From Illustrated Times, 11th April, 1837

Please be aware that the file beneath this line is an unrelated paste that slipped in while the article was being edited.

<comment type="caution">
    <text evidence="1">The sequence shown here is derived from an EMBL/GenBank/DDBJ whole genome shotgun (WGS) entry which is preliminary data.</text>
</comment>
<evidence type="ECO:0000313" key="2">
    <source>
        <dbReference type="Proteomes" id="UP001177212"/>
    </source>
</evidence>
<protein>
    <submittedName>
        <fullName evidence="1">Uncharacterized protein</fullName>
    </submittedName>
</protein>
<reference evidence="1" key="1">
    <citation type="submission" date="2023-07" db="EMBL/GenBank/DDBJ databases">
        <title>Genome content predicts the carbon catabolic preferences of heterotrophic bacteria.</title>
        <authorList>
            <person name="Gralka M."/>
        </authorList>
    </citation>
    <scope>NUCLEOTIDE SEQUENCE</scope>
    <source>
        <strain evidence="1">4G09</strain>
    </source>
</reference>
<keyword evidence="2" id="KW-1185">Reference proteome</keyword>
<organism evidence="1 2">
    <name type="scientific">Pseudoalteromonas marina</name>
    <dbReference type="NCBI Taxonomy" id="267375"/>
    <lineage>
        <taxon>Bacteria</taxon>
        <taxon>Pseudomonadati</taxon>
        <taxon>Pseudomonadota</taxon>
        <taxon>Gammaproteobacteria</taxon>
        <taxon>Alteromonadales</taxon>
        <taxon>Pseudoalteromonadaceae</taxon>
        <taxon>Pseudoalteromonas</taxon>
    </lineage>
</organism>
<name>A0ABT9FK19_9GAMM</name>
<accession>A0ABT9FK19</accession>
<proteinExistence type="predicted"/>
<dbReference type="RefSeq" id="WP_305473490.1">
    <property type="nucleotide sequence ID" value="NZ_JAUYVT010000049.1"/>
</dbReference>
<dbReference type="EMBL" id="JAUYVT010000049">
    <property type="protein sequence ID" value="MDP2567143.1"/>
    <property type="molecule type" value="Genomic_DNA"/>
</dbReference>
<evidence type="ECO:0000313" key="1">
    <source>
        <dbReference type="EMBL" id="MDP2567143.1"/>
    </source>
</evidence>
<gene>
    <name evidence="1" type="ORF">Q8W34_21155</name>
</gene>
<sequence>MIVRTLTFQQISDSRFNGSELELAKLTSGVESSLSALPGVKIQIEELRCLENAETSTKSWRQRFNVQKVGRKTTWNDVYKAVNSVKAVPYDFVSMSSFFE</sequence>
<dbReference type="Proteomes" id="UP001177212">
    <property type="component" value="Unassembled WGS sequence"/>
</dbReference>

A few days since, at Bridlington, near Hull, during a strong S.E. gale, a small billyboy schooner came ashore south of the harbour of that place. She went into the bay and anchored in the afternoon. She soon dragged her anchors. Being light and small, the seafaring people felt assured that she would come up high and dry; they would not therefore take the lifeboat out. The vessel got into back water. The coastguard, as usual, were on the alert, ready to render assistance. But late at night the vessel's lights suddenly disappeared. It was then ascertained that she had foundered with all hands, four in number. The loss of the vessel is attributed solely to her unseaworthiness. She was the schooner Venus, of Sandwich, and was quite rotten, and had been condemned many years ago. It is believed that, judging from the appearance of her bows, they had actually been pulled out by her anchors, causing her of course to founder immediately.